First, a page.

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In the United States, a territory is any extent of region under the sovereign jurisdiction of the federal government of the United States,[1] including all waters (around islands or continental tracts). The United States asserts sovereign rights for exploring, exploiting, conserving, and managing its territory.[2] This extent of territory is all the area belonging to, and under the dominion of, the United States federal government (which includes tracts lying at a distance from the country) for administrative and other purposes.[1] The United States total territory includes a subset of political divisions.

Several islands in the Pacific Ocean and Caribbean Sea are dependent territories of the United States.[20][21]

The Guantanamo Bay Naval Base, Guantanamo Bay, Cuba, is administered by the United States under a perpetual lease, much as the Panama Canal Zone used to be before the signing of the Torrijos–Carter Treaties and only mutual agreement or U.S. abandonment of the area can terminate the lease.

From July 8, 1947, until October 1, 1994, the United States administered the Pacific Ocean and Caribbean Sea are dependent territories of the United States.[20][21]

The Guantanamo Bay Naval Base, Guantanamo Bay, Cuba, is administered by the United States under a perpetual lease, much as the Panama Canal Zone used to be before the signing of the Guantanamo Bay Naval Base, Guantanamo Bay, Cuba, is administered by the United States under a perpetual lease, much as the Panama Canal Zone used to be before the signing of the Torrijos–Carter Treaties and only mutual agreement or U.S. abandonment of the area can terminate the lease.

From July 8, 1947, until October 1, 1994, the United States administered the Trust Territory of the Pacific Islands, but the Trust ceased to exist when the last member state of Palau gained its independence to become the Republic of Palau. The Panama canal, and the Canal Zone surrounding it, was territory administered by the United States until 1999, when control was relinquished to Panama.

The United States has made no territorial claim in Antarctica but has reserved the right to do so. American research stations in AntarcticaAmundsen–Scott South Pole Station, McMurdo Station, and Palmer Station—are under U.S. jurisdiction but are held without sovereignty per the Antarctic Treaty.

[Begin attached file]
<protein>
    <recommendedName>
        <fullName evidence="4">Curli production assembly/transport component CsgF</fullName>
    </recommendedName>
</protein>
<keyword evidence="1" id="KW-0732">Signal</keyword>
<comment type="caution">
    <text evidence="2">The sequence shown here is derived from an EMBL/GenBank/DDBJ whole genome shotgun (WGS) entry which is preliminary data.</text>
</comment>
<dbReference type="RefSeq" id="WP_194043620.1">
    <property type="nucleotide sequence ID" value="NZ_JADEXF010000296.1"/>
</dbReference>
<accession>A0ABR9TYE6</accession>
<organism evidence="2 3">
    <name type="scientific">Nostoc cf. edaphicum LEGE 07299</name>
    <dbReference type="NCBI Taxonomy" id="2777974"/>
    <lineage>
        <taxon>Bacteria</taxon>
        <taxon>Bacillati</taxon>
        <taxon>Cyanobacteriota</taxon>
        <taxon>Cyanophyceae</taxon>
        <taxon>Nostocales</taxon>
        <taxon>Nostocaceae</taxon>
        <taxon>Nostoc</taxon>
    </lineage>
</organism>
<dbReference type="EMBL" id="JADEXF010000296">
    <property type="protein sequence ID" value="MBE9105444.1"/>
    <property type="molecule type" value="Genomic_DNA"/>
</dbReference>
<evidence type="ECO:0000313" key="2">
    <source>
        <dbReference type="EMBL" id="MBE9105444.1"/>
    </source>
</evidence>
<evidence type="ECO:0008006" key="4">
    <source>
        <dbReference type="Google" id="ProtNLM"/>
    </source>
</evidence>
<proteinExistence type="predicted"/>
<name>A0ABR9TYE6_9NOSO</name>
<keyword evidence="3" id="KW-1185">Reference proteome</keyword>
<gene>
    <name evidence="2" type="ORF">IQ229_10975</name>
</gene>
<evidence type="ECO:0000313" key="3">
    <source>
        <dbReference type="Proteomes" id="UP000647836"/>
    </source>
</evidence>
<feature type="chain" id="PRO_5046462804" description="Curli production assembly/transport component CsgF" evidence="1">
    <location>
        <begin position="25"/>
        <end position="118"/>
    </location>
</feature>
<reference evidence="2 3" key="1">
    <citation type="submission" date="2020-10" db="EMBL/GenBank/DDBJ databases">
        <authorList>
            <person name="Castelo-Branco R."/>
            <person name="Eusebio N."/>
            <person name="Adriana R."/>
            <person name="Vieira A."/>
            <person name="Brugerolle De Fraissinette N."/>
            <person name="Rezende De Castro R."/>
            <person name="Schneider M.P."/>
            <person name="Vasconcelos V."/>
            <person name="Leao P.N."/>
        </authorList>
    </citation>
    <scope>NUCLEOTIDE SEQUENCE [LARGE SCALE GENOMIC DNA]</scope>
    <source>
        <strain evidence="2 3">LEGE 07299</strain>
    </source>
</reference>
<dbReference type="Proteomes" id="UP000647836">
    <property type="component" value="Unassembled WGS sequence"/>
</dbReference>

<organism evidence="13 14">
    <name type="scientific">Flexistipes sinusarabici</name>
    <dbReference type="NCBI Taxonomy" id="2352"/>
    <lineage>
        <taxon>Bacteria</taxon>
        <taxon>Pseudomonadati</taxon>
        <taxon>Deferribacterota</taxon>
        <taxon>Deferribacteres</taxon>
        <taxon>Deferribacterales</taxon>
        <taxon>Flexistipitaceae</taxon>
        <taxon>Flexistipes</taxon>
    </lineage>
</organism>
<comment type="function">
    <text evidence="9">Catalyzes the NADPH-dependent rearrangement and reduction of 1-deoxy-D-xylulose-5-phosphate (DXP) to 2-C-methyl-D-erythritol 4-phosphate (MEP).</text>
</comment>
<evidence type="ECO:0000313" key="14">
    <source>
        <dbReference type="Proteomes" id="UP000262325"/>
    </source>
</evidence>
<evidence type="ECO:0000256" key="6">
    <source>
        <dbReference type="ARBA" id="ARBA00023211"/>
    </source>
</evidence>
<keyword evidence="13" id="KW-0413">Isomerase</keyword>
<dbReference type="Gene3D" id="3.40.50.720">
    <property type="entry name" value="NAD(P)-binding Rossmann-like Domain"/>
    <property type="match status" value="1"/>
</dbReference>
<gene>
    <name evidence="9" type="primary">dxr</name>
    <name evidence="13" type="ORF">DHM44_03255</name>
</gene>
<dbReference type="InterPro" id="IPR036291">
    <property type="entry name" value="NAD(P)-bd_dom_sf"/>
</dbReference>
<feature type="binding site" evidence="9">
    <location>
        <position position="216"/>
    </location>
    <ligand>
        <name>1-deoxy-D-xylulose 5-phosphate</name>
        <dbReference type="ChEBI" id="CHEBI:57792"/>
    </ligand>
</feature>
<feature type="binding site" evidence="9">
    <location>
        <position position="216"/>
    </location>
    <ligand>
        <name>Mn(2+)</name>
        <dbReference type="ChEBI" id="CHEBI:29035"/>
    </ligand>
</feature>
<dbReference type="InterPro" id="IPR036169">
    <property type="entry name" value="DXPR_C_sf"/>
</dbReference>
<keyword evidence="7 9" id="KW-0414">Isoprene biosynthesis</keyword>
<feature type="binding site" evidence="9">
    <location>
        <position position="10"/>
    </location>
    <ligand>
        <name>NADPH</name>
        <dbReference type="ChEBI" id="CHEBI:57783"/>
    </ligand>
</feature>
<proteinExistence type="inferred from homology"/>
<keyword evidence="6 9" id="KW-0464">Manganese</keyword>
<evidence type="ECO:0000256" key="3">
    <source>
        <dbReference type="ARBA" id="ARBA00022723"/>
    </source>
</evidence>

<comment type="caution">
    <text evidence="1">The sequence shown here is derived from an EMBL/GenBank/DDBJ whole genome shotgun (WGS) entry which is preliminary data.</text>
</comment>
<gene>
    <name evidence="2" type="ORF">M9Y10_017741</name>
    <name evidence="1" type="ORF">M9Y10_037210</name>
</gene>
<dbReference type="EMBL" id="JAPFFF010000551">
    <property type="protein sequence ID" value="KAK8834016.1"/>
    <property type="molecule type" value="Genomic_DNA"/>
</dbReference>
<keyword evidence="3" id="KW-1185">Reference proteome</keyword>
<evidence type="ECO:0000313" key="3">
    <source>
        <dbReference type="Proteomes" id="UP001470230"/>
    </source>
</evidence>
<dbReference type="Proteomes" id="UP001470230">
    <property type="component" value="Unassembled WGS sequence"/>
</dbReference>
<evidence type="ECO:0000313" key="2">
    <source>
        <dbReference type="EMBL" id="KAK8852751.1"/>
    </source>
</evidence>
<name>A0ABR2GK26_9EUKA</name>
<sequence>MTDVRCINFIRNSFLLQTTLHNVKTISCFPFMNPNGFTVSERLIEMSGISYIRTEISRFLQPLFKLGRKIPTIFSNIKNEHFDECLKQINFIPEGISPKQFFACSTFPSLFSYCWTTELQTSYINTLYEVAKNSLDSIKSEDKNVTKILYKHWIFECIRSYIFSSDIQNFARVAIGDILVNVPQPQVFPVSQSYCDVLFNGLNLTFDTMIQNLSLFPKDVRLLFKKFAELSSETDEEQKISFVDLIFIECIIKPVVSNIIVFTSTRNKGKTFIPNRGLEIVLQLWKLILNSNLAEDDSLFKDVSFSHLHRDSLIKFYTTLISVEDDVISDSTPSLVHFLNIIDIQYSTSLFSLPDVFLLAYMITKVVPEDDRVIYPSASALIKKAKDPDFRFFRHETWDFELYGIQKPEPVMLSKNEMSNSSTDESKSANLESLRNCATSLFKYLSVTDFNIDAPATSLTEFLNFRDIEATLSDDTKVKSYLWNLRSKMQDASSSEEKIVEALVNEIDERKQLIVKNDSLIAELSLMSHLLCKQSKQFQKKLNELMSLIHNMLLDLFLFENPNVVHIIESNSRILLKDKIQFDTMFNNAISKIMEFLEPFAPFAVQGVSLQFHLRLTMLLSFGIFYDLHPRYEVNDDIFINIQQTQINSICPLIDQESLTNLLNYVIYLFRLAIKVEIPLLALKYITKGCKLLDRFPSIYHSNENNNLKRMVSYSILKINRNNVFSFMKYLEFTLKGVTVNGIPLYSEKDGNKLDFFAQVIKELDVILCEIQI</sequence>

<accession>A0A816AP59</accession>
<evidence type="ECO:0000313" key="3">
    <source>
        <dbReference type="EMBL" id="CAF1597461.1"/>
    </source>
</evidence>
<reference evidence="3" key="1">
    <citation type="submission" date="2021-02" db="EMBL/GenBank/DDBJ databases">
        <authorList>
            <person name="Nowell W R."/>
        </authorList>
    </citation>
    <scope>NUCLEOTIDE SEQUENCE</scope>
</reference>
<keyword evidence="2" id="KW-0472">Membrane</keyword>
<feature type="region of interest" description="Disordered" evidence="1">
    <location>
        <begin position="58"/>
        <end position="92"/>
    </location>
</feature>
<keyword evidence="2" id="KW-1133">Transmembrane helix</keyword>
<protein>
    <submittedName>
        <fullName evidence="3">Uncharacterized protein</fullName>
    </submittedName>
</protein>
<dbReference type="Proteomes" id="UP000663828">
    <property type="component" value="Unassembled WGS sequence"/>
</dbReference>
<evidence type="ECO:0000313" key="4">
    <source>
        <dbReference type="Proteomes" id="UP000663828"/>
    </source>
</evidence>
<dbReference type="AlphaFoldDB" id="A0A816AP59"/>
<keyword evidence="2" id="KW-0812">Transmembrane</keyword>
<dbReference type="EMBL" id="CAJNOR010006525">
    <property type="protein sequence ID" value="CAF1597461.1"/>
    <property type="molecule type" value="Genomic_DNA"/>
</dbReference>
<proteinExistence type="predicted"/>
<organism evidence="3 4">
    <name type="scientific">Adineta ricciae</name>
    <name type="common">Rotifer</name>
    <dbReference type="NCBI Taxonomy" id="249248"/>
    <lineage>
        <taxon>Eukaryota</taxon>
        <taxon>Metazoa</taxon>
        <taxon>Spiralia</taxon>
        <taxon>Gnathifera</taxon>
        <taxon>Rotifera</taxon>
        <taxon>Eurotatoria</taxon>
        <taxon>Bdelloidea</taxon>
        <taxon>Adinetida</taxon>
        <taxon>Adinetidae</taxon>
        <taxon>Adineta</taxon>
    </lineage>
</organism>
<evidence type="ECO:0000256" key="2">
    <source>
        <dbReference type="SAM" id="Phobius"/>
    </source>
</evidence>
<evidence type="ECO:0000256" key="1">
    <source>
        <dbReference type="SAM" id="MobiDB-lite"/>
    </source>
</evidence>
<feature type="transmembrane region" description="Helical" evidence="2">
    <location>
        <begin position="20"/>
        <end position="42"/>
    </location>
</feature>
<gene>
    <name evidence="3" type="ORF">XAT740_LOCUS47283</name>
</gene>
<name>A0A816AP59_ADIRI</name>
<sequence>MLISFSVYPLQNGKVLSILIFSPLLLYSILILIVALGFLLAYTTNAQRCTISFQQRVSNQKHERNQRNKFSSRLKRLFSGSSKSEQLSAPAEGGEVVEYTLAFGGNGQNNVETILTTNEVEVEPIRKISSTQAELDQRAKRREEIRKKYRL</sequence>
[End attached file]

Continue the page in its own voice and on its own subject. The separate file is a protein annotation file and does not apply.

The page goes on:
The government of the United States of America has claims to the oceans in accord with the United Nations Convention on the Law of the Sea, which delineates a zone of territory adjacent to territorial lands and seas. United States protects this marine environment, though not interfering with other lawful uses of this zone. The United States' jurisdiction has been established on vessels, ships, and artificial islands (along with other marine structures).

In 1983 President Ronald Reagan, through Proclamation No. 5030, claimed a 200-mile exclusive economic zone. In December 1988, President Reagan, through Proclamation No. 5928, extended U.S. territorial w

In 1983 President Ronald Reagan, through Proclamation No. 5030, claimed a 200-mile exclusive economic zone. In December 1988, President Reagan, through Proclamation No. 5928, extended U.S. territorial waters from three nautical miles to twelve nautical miles for national security purposes. However a legal opinion from the Justice Department questioned the President's constitutional authority to extend sovereignty as Congress has the power to make laws concerning the territory belonging to the United States under the U.S. Constitution. In any event, Congress needs to make laws defining if the extended waters, including oil and mineral rights, are under state or federal control.[22][23]